Farah’s fastest

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Event

UK record

World record hype. “You can do as many long runs as you like, but you can’t train for that area af­ter 35k,” he said. “That’s un­known ter­ri­tory un­til you race it.”

When win­ning in Paris, he said Bekele “ran like a track racer. He put in a cou­ple of fast kilo­me­tres – he should not have done that. But you have to learn. He could have run faster, maybe 2:04.30. It was a great de­but. But you can’t com­pare it with guys who have run marathons from the be­gin­ning, guys who never trained for the track.

“Track run­ners take time to ad­just, be­cause they have years of speed train­ing in their legs, and the whole sys­tem has to change. I think Mo will have that same ex­pe­ri­ence. Any­thing un­der 2:07 would be great.”

The marathon duel be­tween Farah and Bekele is one Lon­don guru Dave Bed­ford an­tic­i­pated years ago. “I hope it hap­pens,” said Her­mens. “Ke­nenisa is ready for it, sooner or later.”

An­tic­i­pat­ing Haile (41 this week) in Lon­don fills me with that sense of fore­bod­ing which at­tends watch­ing a great heavy­weight cham­pion go­ing back into the ring. In his pomp, he was peer­less, with a range to match Mo. He was world in­door 1500m cham­pion 15 years ago.

How much longer can he con­tinue? “He just loves it,” says Her­mens. “The guy is ad­dicted. He will run his whole life. I can’t stop him. I’ve tried . . . the ar­gu­ments that he is such a big name and should not do this pace the race. But he pleaded: ‘I’ve set 27 world records. Many ath­letes helped pace me. Why would I not do this for them? Lon­don was never my best, be­cause of prob­lems with my lungs [asthma]. Per­haps that may be a prob­lem for Sun­day, but it is such a great marathon. I en­joy it. Let me do it’.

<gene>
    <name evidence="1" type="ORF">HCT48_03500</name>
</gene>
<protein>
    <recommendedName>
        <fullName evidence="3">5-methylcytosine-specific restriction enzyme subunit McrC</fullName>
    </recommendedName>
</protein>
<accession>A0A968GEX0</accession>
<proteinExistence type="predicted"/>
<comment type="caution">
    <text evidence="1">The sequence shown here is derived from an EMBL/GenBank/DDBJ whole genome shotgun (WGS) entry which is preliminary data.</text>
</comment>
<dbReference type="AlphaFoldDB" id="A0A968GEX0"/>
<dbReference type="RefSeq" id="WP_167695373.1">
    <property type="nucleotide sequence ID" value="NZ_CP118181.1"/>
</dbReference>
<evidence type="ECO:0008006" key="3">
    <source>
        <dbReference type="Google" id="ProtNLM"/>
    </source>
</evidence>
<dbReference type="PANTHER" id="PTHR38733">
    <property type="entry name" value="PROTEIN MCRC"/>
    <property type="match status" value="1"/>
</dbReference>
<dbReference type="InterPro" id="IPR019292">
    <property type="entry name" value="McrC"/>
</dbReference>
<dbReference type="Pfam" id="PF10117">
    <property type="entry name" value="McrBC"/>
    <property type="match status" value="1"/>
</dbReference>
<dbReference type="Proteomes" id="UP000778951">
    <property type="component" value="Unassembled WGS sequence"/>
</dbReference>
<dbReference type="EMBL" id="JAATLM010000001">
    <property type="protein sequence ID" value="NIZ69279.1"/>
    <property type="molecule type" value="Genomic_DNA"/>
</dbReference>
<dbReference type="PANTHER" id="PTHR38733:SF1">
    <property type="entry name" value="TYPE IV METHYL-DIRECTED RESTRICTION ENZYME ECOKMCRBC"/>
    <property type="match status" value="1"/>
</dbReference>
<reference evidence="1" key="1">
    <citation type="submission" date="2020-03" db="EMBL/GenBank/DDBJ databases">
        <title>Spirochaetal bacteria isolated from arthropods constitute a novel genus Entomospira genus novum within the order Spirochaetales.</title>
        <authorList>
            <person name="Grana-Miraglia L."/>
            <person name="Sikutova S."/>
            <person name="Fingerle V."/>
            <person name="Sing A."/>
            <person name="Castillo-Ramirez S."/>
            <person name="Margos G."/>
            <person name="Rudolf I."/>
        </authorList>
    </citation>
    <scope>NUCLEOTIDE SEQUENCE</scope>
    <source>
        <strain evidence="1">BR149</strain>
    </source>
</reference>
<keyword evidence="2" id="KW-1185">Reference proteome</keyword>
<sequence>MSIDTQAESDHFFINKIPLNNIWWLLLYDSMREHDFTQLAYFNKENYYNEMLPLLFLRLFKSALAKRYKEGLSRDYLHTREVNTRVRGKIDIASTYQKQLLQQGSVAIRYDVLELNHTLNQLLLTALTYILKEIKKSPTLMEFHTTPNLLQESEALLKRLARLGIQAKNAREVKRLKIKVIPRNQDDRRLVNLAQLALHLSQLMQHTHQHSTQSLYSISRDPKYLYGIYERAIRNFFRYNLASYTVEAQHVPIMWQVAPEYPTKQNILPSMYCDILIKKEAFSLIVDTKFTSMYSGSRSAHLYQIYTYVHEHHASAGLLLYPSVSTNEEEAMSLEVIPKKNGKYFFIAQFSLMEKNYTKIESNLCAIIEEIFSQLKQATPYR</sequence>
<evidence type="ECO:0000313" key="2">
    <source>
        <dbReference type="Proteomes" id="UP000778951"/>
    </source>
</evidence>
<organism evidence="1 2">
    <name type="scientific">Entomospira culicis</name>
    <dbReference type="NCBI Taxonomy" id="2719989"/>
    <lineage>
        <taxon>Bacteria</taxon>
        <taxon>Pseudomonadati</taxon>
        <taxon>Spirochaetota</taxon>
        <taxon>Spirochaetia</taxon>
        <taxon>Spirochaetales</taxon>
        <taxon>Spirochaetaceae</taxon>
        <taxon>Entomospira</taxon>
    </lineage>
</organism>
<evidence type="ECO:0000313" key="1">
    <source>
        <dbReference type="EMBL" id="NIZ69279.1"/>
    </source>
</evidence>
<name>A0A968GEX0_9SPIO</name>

“So I checked with many people. Most were in favour, though some were crit­i­cal, sug­gest­ing that such a great cham­pion should not do this. But he en­joys it, likes the crowds, likes people. He never could do any­thing in Lon­don, so this is a farewell trip, I guess.” Haile aims to go to 30k, prepa­ra­tion for a tilt at the world masters record of 2:08 in Ham­burg three weeks from now.

Farah, I sus­pect, must serve his marathon ap­pren­tice­ship. He may in­deed be a world record con­tender in the long run, but not yet. What­ever he does to­mor­row, it is how he re­cov­ers that will dic­tate whether he races at the Com­mon­wealth Games in Glas­gow and/or the Euro­pean Cham­pi­onships less than a fort­night later. The Kenyan pres­ence at Ham­p­den means there will be no soft ride, but he could well run the 1500m in Glas­gow and the 5000m in Zurich.

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